These early Pentecostals of Azusa were not into experience for experience’s sake. While one may point to a few minor misplaced emphases at Azusa, their quest for a subjective and personal experience with God was within the boundaries of God’s written Word. They believed the Spirit does not go where His Word does not permit.

The Pentecostal Movement has had its problems with personalities who teach as truth matters not found in God’s Word. If we are criticized for validating our experience with what God’s Word says, then let’s wear that criticism as a badge of honor.

The Azusa Revival unabashedly proclaimed that the sure plumb line of truth was God’s revealed and written Word. Elder Seymour and others were criticized sharply for “checking everything out with the Word.” But they were unashamed.

Rather than focusing on the latest fad, let’s proclaim experience that is corroborated by Scripture, and let Christ be the center of our lives, our testimony, our preaching and proclamation.

4) Dedication to Spirit-Empowered Evangelism and Missions

The baptism in the Spirit, as understood at Azusa, was not simply for personal blessing: its central purpose was empowerment for service. That distinction becomes vital when considering how some seek the Spirit for the experience, and not for a new boldness and competence to witness.

Page 1 of the first issue of The Apostolic Faith (September 1906) took up the cause of missions and sending missionaries. Missions was front and center to their existence — starting missions’ emphases and giving in their first hours. They took no offerings; there was a collection box in the back, but that did not mean giving was absent.

From Azusa came a stream of missionaries, ministers, and Christian workers.

Mark this down: the lack of missionary zeal in any church or church leader is the most direct evidence possible that no revival is present. Where people do not have God’s heart for the world, they do not have God’s presence.

No one can be a disciple of Jesus Christ and ignore the Great Commission or treat it as the Great Suggestion. The lack of a missionary emphasis by any pastor or church will be inexcusable on the Day of Judgment.

We need a rebirth of missionary zeal for all the nations of this world. May the Lord help every Spirit-filled believer give of our very finest and best to cross oceans, languages, cultures, and national boundaries with the gospel of Christ.

If there is a contribution that the Pentecostal and Charismatic Movements have made to the Body of Christ, it is this: the signs, wonders, and miracles described in the New Testament are for today as well.

The Pentecostal church must avoid at all costs the danger of thinking that the work of the church can be done solely by human power and ingenuity. Our Pentecostal and charismatic forefathers and mothers had little money and none of the resources we have today. Thank God He has given us far more resources in the present hour. But, these resources are tools to use, not rely on. It is not by our power, or by our might, but by His Spirit.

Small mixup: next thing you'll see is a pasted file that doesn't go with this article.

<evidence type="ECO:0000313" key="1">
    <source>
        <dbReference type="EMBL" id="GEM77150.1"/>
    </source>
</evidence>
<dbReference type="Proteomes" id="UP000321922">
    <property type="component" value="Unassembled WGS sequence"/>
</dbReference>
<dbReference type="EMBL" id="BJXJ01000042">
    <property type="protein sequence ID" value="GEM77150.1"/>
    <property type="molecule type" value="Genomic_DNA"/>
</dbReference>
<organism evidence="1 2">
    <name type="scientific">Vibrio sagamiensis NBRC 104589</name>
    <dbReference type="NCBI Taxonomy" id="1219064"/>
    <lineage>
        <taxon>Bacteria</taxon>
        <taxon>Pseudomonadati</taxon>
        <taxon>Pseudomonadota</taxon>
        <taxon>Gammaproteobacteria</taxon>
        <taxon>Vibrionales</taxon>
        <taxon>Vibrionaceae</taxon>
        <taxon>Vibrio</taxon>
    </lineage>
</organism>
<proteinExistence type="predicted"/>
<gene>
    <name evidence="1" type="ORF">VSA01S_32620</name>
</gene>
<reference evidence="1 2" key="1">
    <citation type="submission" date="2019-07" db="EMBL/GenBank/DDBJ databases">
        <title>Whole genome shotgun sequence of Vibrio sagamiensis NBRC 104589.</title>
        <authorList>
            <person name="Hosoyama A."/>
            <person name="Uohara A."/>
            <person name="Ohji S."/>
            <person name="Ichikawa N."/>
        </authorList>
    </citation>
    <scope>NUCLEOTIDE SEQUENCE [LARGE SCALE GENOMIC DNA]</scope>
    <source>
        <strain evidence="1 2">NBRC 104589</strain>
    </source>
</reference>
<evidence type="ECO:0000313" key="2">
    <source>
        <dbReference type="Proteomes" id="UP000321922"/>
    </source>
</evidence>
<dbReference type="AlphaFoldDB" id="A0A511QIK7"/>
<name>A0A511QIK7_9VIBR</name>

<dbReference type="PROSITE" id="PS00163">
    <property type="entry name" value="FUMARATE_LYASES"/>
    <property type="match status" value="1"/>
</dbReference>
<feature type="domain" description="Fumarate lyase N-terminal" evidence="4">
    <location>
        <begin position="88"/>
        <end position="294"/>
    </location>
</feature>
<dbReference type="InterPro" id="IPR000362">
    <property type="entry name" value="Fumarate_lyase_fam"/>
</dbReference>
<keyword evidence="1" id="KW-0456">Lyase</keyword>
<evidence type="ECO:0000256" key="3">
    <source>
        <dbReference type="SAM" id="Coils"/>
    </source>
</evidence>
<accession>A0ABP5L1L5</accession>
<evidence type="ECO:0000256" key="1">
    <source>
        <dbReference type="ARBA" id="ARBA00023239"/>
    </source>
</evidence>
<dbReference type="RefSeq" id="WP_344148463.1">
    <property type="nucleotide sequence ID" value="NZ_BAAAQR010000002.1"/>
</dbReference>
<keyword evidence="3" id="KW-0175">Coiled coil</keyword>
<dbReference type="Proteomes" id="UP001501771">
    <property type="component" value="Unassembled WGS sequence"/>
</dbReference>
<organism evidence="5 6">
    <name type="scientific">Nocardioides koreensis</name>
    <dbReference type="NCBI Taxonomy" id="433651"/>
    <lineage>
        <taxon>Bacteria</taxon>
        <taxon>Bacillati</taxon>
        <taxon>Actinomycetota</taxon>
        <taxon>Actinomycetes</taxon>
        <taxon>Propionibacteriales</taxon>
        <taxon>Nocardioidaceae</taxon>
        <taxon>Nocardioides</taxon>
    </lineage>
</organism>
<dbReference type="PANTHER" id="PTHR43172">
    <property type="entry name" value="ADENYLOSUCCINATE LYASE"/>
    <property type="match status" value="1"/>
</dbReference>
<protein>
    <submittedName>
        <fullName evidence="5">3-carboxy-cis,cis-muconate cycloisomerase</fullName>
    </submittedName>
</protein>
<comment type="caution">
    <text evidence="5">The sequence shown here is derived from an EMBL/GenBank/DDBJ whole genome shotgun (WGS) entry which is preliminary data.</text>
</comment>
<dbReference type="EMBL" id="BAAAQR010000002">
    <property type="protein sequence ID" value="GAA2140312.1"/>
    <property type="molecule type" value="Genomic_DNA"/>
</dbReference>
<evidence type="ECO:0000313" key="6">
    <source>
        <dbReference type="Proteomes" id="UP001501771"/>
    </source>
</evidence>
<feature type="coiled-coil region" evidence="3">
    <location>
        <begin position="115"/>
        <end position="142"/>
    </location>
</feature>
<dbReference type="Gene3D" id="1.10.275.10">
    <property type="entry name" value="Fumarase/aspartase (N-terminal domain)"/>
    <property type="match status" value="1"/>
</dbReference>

5) Commitment to Restoring the New Testament Church

Over three decades ago, I was in Rome and went to see Michelangelo’s great fresco on the ceiling of the Sistine Chapel. I came away very disappointed, as the ceiling was very dark, the result of centuries of candles burning that had produced a thin layer of soot. Recently I revisited the Sistine Chapel. In the intervening years, it has been cleaned and now the riot of color and detail from Michelangelo blaze forth in all its original glory.

That’s what Pentecost is meant to do. Over the centuries, layers of church tradition, coldness, and apostasy have obscured the pure vitality, the living doctrine, and experience of first-century believers. The idea of Pentecost is to remove the smudge of theological and experiential smoke that has obscured what the Church was at its beginning.

The modern-day Pentecostal outpouring was designed as a restoration movement: “Let’s restore the Church to what it was at the beginning in terms of its doctrine, mission, and experience.” In order words, what did the first Christians believe and how did they behave? Acts 2:42–47 tells us. Let there be no separation between them and us. Let us believe what they believed, and behave as they behaved.

The Azusa pioneers desired to do one thing: get back to being the Church described in the New Testament.

The second issue of The Apostolic Faith, October 1906, printed a message entitled, “This Same Jesus.” Its observation of the modern Spirit-empowered Movement’s relationship to God’s prophetic purpose is even more relevant today than when the words were first given:

“When the Holy Ghost fell on the one hundred and twenty it was in the morning of the dispensation of the Holy Ghost. Today we are living down in the evening of the dispensation of the Holy Ghost. As it was in the morning, so shall it be in the evening. This is the last evangelistic call of the day.”

May God work among us in such a way that Azusa Street will only be a shower compared to what He does in giving the latter rain in the years that lie before us, should Jesus delay His return!